Where does the MRC breed research macaques?< Back to Video clips and transcripts
The Medical Research Council's Centre for Macaques breeds rhesus macaques for medical research in academic institutions in the UK. Using macaques from the centre means that researchers and those who fund or regulate research can be sure the animals were bred in conditions that met high welfare standards.
At any one time, the centre houses up to 250 rhesus macaques. Many of these will spend their whole lives at the centre, but an average of 40 are supplied each year for research in universities. The monkeys have many similarities with humans in terms of their anatomy and so make good 'models' for research into many human conditions. Researchers wishing to use these animals in their work must show that the research is possible in no other way, comply with stringent regulations and be granted a specific licence by the Home Office.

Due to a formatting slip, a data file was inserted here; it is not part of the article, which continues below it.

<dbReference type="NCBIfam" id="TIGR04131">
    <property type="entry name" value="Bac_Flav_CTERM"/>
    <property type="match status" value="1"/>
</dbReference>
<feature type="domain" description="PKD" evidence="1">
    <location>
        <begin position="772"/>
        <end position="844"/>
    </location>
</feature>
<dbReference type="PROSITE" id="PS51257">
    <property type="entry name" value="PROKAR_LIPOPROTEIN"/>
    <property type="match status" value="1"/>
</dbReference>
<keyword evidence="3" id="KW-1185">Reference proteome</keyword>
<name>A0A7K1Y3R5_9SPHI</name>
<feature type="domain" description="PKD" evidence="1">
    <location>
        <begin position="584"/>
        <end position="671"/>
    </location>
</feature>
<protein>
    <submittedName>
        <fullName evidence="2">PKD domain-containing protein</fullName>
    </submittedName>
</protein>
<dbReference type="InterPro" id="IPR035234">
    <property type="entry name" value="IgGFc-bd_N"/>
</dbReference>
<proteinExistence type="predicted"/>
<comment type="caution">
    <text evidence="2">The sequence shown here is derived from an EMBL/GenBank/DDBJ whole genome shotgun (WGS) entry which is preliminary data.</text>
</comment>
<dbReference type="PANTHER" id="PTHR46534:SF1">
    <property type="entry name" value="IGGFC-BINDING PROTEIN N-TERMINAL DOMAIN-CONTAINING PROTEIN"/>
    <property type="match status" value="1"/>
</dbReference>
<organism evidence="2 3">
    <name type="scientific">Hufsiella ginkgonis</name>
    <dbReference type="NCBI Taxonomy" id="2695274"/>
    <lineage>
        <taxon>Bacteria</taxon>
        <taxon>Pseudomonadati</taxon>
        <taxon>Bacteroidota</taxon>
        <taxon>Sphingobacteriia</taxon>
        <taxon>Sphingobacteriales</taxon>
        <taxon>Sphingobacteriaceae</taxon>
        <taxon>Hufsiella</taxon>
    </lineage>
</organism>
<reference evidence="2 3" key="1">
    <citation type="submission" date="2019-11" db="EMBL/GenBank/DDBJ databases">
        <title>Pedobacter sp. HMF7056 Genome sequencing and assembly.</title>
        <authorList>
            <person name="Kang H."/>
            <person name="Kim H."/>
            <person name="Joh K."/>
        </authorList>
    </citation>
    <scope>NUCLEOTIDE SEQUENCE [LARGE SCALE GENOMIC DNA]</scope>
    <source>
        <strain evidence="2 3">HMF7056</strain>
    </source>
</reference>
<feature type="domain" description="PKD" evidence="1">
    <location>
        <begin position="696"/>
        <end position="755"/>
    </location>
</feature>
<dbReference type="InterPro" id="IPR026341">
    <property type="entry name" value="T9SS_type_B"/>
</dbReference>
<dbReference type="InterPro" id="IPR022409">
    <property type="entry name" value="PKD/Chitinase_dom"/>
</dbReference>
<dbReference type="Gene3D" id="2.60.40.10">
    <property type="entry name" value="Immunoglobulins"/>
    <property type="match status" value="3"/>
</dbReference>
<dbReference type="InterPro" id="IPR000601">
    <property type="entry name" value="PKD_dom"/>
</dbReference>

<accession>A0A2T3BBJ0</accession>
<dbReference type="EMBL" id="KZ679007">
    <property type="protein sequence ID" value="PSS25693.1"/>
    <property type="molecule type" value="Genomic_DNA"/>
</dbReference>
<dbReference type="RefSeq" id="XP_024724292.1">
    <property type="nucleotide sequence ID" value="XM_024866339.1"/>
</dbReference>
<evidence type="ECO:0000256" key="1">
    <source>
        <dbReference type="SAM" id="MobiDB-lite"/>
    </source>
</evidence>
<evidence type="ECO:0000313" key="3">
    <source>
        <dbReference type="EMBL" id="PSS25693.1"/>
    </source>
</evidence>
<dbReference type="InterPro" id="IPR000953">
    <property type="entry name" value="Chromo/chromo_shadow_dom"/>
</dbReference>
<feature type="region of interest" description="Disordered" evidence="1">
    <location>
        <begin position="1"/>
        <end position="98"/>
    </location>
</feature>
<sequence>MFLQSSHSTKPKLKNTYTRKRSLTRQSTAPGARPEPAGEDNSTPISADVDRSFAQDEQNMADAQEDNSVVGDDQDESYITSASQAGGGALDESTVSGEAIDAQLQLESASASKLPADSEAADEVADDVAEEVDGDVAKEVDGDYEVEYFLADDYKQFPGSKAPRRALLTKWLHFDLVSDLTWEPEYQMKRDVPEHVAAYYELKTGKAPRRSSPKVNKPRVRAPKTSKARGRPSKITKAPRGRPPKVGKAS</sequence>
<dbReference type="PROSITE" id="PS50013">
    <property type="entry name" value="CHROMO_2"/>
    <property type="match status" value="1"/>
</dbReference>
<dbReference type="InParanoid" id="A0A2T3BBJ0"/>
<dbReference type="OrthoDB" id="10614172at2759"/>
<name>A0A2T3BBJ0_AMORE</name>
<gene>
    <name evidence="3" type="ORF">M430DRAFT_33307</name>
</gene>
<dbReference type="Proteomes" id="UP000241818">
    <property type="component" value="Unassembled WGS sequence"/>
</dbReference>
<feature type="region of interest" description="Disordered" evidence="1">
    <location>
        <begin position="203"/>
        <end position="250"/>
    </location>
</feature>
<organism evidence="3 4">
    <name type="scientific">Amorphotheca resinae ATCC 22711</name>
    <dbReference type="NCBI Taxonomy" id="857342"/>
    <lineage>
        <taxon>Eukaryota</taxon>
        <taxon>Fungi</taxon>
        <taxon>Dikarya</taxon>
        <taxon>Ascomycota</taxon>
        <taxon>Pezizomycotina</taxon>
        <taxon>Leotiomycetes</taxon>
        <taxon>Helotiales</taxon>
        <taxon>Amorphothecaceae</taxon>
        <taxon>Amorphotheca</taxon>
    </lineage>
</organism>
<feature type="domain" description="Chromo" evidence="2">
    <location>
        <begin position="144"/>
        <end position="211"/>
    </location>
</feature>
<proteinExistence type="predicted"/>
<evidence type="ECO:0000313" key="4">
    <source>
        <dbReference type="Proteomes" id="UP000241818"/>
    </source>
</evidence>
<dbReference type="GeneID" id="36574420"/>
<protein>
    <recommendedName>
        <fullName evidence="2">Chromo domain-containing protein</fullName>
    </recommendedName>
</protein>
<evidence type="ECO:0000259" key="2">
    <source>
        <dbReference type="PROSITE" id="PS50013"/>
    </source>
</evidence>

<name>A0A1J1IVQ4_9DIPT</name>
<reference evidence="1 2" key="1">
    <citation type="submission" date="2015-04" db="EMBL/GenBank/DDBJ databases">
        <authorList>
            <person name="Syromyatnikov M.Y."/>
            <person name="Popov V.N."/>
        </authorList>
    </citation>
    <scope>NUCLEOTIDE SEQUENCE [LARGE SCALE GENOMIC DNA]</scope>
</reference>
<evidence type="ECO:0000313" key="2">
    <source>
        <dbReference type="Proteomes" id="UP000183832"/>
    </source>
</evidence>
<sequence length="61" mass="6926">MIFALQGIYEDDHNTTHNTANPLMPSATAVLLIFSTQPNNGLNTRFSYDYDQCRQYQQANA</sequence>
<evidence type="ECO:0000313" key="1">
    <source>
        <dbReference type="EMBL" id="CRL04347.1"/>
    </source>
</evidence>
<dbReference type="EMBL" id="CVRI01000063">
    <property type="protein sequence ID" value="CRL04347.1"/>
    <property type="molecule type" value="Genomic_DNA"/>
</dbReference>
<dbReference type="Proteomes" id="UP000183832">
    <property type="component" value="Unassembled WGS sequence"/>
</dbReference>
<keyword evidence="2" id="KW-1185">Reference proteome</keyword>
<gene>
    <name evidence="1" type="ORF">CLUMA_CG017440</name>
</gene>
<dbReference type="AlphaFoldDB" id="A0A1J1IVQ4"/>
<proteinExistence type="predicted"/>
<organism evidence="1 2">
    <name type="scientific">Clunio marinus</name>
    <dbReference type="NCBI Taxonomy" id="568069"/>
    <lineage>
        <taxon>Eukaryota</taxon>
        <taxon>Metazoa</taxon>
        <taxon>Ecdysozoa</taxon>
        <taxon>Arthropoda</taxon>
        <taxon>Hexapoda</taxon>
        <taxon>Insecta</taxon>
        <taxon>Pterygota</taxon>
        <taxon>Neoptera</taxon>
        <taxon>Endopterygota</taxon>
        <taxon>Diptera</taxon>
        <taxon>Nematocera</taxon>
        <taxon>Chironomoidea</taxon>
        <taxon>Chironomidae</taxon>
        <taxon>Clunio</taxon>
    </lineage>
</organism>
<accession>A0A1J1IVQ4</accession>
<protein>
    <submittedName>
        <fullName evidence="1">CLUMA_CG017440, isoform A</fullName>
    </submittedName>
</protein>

The monkeys live in groups which mimic how they live in the wild. In this film the centre's director and a primatologist from the National Centre for the Replacement, Refinement and Reduction of Animals in Research (NC3Rs) explain how the monkeys are looked after and how the staff responsible for them use 'enrichment' techniques — such as foraging for food — to fulfil the macaques' behavioural needs.
You may be interested in another MRC film [ http://www.youtube.com/watch?v=1rWgCV... ] which gives more information about how a neuroscientist is using macaques in his research.